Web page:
The author Timothy Snyder calculates that Stalin and Hitler were responsible for the murder of 14 million people between 1933 and 1945, mainly in Poland, Belarus and Ukraine. This didn’t include those who died from combat. The 14 million were civilians or prisoners of war intentionally killed by starvation, gunshot or gas, including the roughly 5.4 million Jewish victims of the Holocaust.
It is almost unbelievable that so many innocent people could have been killed. Stalin mostly killed citizens of his own country. Hitler mostly killed citizens of other countries. Stalin began by collectivizing Soviet agriculture and then tried to eliminate anyone who might conceivably pose a threat. Hitler wanted to colonize Eastern Europe and, while doing so, eliminate as many Jews and Slavs as possible. If Germany had conquered the Soviet Union, Hitler intended to kill as many as 30 million.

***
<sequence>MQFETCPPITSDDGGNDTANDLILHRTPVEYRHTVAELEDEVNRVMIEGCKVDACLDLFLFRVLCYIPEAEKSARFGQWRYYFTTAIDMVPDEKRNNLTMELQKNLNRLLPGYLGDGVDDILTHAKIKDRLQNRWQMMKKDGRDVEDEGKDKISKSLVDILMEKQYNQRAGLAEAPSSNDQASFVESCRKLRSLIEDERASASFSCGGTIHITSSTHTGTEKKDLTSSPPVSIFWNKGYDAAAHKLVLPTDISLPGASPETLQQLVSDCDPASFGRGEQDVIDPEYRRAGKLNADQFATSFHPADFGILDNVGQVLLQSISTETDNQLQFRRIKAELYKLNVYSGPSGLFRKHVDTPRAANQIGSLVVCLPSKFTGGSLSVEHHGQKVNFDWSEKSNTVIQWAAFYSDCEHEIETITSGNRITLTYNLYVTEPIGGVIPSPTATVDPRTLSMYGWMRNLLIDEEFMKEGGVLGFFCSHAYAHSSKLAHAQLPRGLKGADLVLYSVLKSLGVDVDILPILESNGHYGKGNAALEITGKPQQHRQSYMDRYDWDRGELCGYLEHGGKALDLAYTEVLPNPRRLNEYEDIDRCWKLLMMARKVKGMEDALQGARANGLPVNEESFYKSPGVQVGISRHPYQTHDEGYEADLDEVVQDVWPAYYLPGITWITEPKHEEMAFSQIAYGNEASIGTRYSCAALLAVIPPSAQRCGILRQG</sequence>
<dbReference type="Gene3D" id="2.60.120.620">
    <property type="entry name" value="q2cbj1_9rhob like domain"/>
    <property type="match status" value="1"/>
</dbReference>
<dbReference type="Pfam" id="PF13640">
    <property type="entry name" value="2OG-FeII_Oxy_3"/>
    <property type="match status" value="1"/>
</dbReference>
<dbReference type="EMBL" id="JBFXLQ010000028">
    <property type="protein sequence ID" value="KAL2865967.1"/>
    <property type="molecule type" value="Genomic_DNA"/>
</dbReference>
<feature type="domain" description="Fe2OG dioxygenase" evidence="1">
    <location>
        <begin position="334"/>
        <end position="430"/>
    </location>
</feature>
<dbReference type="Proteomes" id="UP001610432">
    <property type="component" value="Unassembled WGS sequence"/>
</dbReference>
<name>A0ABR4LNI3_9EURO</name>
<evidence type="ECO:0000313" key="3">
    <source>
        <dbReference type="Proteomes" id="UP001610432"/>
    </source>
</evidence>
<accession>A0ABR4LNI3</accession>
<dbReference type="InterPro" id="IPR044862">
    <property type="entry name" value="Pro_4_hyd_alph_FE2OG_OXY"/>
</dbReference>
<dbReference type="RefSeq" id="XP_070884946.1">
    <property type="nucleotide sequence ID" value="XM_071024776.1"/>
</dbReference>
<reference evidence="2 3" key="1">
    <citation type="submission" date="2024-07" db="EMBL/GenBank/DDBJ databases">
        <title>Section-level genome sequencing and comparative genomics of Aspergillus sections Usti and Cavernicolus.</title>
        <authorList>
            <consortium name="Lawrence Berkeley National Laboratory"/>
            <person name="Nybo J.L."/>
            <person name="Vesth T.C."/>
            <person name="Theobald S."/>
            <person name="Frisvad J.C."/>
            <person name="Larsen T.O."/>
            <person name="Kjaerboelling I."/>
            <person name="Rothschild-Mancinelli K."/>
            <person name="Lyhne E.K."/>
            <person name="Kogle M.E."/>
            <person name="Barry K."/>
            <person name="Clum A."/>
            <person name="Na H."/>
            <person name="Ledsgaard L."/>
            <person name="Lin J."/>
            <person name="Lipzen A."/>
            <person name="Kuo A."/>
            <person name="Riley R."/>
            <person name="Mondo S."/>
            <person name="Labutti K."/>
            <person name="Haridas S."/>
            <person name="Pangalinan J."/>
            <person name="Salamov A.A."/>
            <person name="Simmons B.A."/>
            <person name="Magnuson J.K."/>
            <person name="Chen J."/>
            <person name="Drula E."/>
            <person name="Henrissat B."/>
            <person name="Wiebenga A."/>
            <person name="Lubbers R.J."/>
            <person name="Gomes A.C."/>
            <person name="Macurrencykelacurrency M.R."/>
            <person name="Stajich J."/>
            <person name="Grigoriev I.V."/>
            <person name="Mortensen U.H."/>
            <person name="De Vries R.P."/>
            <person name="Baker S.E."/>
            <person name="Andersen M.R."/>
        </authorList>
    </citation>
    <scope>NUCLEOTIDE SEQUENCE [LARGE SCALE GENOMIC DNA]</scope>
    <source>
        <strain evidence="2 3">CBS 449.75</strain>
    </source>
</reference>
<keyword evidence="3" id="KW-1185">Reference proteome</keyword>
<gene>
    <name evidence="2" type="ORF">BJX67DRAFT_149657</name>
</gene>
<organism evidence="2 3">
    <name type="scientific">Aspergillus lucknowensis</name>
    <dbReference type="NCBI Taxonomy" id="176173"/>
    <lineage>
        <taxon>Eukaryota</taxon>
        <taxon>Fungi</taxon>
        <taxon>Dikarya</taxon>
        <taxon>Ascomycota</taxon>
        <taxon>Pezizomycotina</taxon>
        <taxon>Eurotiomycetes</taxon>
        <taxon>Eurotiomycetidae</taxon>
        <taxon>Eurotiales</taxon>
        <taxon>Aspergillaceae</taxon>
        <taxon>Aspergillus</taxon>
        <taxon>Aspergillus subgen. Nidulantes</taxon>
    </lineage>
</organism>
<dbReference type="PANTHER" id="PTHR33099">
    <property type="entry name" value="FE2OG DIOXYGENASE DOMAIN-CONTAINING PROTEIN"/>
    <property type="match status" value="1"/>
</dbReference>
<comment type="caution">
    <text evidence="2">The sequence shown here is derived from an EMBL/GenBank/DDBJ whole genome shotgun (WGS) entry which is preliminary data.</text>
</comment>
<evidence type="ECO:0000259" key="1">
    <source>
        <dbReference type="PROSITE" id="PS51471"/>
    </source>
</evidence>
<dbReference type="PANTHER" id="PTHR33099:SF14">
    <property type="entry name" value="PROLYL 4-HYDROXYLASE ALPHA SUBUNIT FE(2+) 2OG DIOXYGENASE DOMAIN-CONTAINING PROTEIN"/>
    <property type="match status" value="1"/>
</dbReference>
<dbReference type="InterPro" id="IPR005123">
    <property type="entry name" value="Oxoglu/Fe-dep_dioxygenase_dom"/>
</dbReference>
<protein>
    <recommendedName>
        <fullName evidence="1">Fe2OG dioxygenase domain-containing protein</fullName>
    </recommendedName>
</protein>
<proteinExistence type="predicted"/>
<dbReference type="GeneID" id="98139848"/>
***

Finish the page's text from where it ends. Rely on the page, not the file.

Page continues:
I didn’t know that Stalin invaded Poland soon after Hitler in September 1939, while Stalin and Hitler were still allies. Or that relatively few German Jews were killed. The concentration camps that were liberated by the Americans and British weren’t the main site of the Holocaust, which occurred farther east and mostly targeted non-Germans.
Snyder ends his book with a chapter that tries to explain how this all happened. Part of his explanation is that both Hitler and Stalin had utopian ideas. Stalin wanted to quickly turn the Soviet Union into a socialist paradise. Hitler wanted to quickly defeat the Soviet Union and create a vast empire that would serve Germany alone. In Snyder’s words:
“Hitler and Stalin thus shared a certain politics of tyranny: they brought about catastrophes, blamed the enemy of their choice, and then used the death of millions to make the case that their policies were necessary or desirable. Each of them had a transformative utopia, a group to be blamed when its realization proved impossible, and then a policy of mass murder that could be proclaimed as a kind of ersatz victory”. (1/10/13)